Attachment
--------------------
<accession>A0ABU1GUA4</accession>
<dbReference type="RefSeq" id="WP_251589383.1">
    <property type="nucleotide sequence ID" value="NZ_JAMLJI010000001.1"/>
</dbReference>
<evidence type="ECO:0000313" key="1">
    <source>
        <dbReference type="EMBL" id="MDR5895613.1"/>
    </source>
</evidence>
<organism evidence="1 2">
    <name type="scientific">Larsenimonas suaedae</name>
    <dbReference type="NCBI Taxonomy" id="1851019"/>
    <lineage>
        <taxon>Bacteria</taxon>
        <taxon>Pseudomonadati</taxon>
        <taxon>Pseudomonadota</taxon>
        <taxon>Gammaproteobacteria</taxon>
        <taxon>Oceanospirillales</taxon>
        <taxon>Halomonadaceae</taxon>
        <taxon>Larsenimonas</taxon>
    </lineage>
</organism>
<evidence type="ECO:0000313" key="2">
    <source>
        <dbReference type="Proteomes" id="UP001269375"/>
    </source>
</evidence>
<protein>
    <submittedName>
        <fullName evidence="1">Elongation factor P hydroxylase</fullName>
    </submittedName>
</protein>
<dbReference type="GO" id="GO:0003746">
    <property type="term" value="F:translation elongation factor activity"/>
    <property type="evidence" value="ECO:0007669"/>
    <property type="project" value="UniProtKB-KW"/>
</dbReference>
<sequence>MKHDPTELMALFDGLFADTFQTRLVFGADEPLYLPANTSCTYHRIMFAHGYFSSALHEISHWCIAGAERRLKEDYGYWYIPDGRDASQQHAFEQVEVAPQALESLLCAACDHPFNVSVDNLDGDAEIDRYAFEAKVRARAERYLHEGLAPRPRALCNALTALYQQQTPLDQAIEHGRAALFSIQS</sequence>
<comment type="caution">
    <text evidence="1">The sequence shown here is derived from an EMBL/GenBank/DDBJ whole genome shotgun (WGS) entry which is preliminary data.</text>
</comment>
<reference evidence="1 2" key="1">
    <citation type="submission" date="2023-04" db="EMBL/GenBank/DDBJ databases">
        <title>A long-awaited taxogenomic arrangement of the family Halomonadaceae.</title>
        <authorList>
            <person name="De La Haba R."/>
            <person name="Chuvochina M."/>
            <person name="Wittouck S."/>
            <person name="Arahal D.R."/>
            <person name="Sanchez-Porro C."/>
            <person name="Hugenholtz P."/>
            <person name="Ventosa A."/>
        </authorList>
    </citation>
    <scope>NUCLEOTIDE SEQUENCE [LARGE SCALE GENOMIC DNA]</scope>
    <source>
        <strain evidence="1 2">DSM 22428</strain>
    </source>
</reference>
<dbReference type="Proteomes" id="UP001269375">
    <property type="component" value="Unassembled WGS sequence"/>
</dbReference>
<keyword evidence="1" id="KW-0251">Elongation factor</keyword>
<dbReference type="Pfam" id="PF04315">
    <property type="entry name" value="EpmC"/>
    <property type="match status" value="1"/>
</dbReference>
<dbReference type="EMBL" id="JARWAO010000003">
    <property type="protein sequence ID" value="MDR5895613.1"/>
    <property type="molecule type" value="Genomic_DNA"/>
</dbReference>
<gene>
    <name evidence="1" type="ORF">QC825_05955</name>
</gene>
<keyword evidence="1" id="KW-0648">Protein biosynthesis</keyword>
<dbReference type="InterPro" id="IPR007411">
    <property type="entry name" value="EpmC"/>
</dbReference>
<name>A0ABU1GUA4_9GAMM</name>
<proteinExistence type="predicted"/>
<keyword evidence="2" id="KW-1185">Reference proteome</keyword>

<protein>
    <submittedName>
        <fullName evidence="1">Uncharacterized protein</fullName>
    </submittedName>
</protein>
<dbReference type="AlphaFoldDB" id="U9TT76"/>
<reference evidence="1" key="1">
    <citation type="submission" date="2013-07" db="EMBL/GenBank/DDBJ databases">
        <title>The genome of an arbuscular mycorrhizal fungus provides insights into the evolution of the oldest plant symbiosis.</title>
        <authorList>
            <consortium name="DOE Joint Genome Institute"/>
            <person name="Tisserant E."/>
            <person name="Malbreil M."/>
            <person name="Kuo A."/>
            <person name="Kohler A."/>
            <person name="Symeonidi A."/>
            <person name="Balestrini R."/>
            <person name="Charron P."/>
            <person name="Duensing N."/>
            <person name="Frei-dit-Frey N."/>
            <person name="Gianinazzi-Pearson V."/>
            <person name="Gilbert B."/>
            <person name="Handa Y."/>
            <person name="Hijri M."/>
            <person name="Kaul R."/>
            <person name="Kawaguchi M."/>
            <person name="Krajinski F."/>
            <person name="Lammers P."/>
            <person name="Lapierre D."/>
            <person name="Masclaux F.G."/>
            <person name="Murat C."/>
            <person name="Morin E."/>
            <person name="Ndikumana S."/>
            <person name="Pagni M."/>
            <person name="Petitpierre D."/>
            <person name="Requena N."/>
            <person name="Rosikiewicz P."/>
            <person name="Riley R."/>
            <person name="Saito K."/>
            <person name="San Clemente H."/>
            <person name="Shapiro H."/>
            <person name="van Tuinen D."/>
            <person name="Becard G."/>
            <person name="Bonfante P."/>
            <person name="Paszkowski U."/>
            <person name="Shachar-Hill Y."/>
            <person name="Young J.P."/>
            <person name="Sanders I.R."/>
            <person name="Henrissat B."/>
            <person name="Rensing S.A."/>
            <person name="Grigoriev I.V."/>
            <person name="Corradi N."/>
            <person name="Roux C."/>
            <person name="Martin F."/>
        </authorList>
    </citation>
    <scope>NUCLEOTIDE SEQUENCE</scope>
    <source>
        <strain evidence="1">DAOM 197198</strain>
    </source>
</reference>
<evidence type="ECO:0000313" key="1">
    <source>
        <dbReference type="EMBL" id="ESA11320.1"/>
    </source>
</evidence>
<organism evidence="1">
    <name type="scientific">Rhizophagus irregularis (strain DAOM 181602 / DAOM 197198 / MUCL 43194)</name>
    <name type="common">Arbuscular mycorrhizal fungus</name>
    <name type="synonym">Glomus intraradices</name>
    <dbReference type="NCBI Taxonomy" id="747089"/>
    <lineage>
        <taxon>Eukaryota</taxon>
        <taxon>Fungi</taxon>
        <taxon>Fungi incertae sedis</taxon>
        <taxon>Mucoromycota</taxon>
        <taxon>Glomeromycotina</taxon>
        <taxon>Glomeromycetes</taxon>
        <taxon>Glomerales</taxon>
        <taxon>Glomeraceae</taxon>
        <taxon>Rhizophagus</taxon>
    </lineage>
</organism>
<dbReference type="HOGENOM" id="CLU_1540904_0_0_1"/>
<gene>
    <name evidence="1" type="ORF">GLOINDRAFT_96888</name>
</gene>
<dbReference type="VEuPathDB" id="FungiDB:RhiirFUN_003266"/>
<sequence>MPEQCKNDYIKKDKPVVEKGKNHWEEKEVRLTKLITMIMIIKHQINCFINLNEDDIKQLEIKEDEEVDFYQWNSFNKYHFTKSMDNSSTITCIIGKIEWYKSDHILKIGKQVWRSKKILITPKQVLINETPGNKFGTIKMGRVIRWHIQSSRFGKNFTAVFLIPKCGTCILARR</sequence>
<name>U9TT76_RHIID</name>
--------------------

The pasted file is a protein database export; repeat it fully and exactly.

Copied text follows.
<accession>A0ABU1GUA4</accession>
<dbReference type="RefSeq" id="WP_251589383.1">
    <property type="nucleotide sequence ID" value="NZ_JAMLJI010000001.1"/>
</dbReference>
<evidence type="ECO:0000313" key="1">
    <source>
        <dbReference type="EMBL" id="MDR5895613.1"/>
    </source>
</evidence>
<organism evidence="1 2">
    <name type="scientific">Larsenimonas suaedae</name>
    <dbReference type="NCBI Taxonomy" id="1851019"/>
    <lineage>
        <taxon>Bacteria</taxon>
        <taxon>Pseudomonadati</taxon>
        <taxon>Pseudomonadota</taxon>
        <taxon>Gammaproteobacteria</taxon>
        <taxon>Oceanospirillales</taxon>
        <taxon>Halomonadaceae</taxon>
        <taxon>Larsenimonas</taxon>
    </lineage>
</organism>
<evidence type="ECO:0000313" key="2">
    <source>
        <dbReference type="Proteomes" id="UP001269375"/>
    </source>
</evidence>
<protein>
    <submittedName>
        <fullName evidence="1">Elongation factor P hydroxylase</fullName>
    </submittedName>
</protein>
<dbReference type="GO" id="GO:0003746">
    <property type="term" value="F:translation elongation factor activity"/>
    <property type="evidence" value="ECO:0007669"/>
    <property type="project" value="UniProtKB-KW"/>
</dbReference>
<sequence>MKHDPTELMALFDGLFADTFQTRLVFGADEPLYLPANTSCTYHRIMFAHGYFSSALHEISHWCIAGAERRLKEDYGYWYIPDGRDASQQHAFEQVEVAPQALESLLCAACDHPFNVSVDNLDGDAEIDRYAFEAKVRARAERYLHEGLAPRPRALCNALTALYQQQTPLDQAIEHGRAALFSIQS</sequence>
<comment type="caution">
    <text evidence="1">The sequence shown here is derived from an EMBL/GenBank/DDBJ whole genome shotgun (WGS) entry which is preliminary data.</text>
</comment>
<reference evidence="1 2" key="1">
    <citation type="submission" date="2023-04" db="EMBL/GenBank/DDBJ databases">
        <title>A long-awaited taxogenomic arrangement of the family Halomonadaceae.</title>
        <authorList>
            <person name="De La Haba R."/>
            <person name="Chuvochina M."/>
            <person name="Wittouck S."/>
            <person name="Arahal D.R."/>
            <person name="Sanchez-Porro C."/>
            <person name="Hugenholtz P."/>
            <person name="Ventosa A."/>
        </authorList>
    </citation>
    <scope>NUCLEOTIDE SEQUENCE [LARGE SCALE GENOMIC DNA]</scope>
    <source>
        <strain evidence="1 2">DSM 22428</strain>
    </source>
</reference>
<dbReference type="Proteomes" id="UP001269375">
    <property type="component" value="Unassembled WGS sequence"/>
</dbReference>
<keyword evidence="1" id="KW-0251">Elongation factor</keyword>
<dbReference type="Pfam" id="PF04315">
    <property type="entry name" value="EpmC"/>
    <property type="match status" value="1"/>
</dbReference>
<dbReference type="EMBL" id="JARWAO010000003">
    <property type="protein sequence ID" value="MDR5895613.1"/>
    <property type="molecule type" value="Genomic_DNA"/>
</dbReference>
<gene>
    <name evidence="1" type="ORF">QC825_05955</name>
</gene>
<keyword evidence="1" id="KW-0648">Protein biosynthesis</keyword>
<dbReference type="InterPro" id="IPR007411">
    <property type="entry name" value="EpmC"/>
</dbReference>
<name>A0ABU1GUA4_9GAMM</name>
<proteinExistence type="predicted"/>
<keyword evidence="2" id="KW-1185">Reference proteome</keyword>

<protein>
    <submittedName>
        <fullName evidence="1">Uncharacterized protein</fullName>
    </submittedName>
</protein>
<dbReference type="AlphaFoldDB" id="U9TT76"/>
<reference evidence="1" key="1">
    <citation type="submission" date="2013-07" db="EMBL/GenBank/DDBJ databases">
        <title>The genome of an arbuscular mycorrhizal fungus provides insights into the evolution of the oldest plant symbiosis.</title>
        <authorList>
            <consortium name="DOE Joint Genome Institute"/>
            <person name="Tisserant E."/>
            <person name="Malbreil M."/>
            <person name="Kuo A."/>
            <person name="Kohler A."/>
            <person name="Symeonidi A."/>
            <person name="Balestrini R."/>
            <person name="Charron P."/>
            <person name="Duensing N."/>
            <person name="Frei-dit-Frey N."/>
            <person name="Gianinazzi-Pearson V."/>
            <person name="Gilbert B."/>
            <person name="Handa Y."/>
            <person name="Hijri M."/>
            <person name="Kaul R."/>
            <person name="Kawaguchi M."/>
            <person name="Krajinski F."/>
            <person name="Lammers P."/>
            <person name="Lapierre D."/>
            <person name="Masclaux F.G."/>
            <person name="Murat C."/>
            <person name="Morin E."/>
            <person name="Ndikumana S."/>
            <person name="Pagni M."/>
            <person name="Petitpierre D."/>
            <person name="Requena N."/>
            <person name="Rosikiewicz P."/>
            <person name="Riley R."/>
            <person name="Saito K."/>
            <person name="San Clemente H."/>
            <person name="Shapiro H."/>
            <person name="van Tuinen D."/>
            <person name="Becard G."/>
            <person name="Bonfante P."/>
            <person name="Paszkowski U."/>
            <person name="Shachar-Hill Y."/>
            <person name="Young J.P."/>
            <person name="Sanders I.R."/>
            <person name="Henrissat B."/>
            <person name="Rensing S.A."/>
            <person name="Grigoriev I.V."/>
            <person name="Corradi N."/>
            <person name="Roux C."/>
            <person name="Martin F."/>
        </authorList>
    </citation>
    <scope>NUCLEOTIDE SEQUENCE</scope>
    <source>
        <strain evidence="1">DAOM 197198</strain>
    </source>
</reference>
<evidence type="ECO:0000313" key="1">
    <source>
        <dbReference type="EMBL" id="ESA11320.1"/>
    </source>
</evidence>
<organism evidence="1">
    <name type="scientific">Rhizophagus irregularis (strain DAOM 181602 / DAOM 197198 / MUCL 43194)</name>
    <name type="common">Arbuscular mycorrhizal fungus</name>
    <name type="synonym">Glomus intraradices</name>
    <dbReference type="NCBI Taxonomy" id="747089"/>
    <lineage>
        <taxon>Eukaryota</taxon>
        <taxon>Fungi</taxon>
        <taxon>Fungi incertae sedis</taxon>
        <taxon>Mucoromycota</taxon>
        <taxon>Glomeromycotina</taxon>
        <taxon>Glomeromycetes</taxon>
        <taxon>Glomerales</taxon>
        <taxon>Glomeraceae</taxon>
        <taxon>Rhizophagus</taxon>
    </lineage>
</organism>
<dbReference type="HOGENOM" id="CLU_1540904_0_0_1"/>
<gene>
    <name evidence="1" type="ORF">GLOINDRAFT_96888</name>
</gene>
<dbReference type="VEuPathDB" id="FungiDB:RhiirFUN_003266"/>
<sequence>MPEQCKNDYIKKDKPVVEKGKNHWEEKEVRLTKLITMIMIIKHQINCFINLNEDDIKQLEIKEDEEVDFYQWNSFNKYHFTKSMDNSSTITCIIGKIEWYKSDHILKIGKQVWRSKKILITPKQVLINETPGNKFGTIKMGRVIRWHIQSSRFGKNFTAVFLIPKCGTCILARR</sequence>
<name>U9TT76_RHIID</name>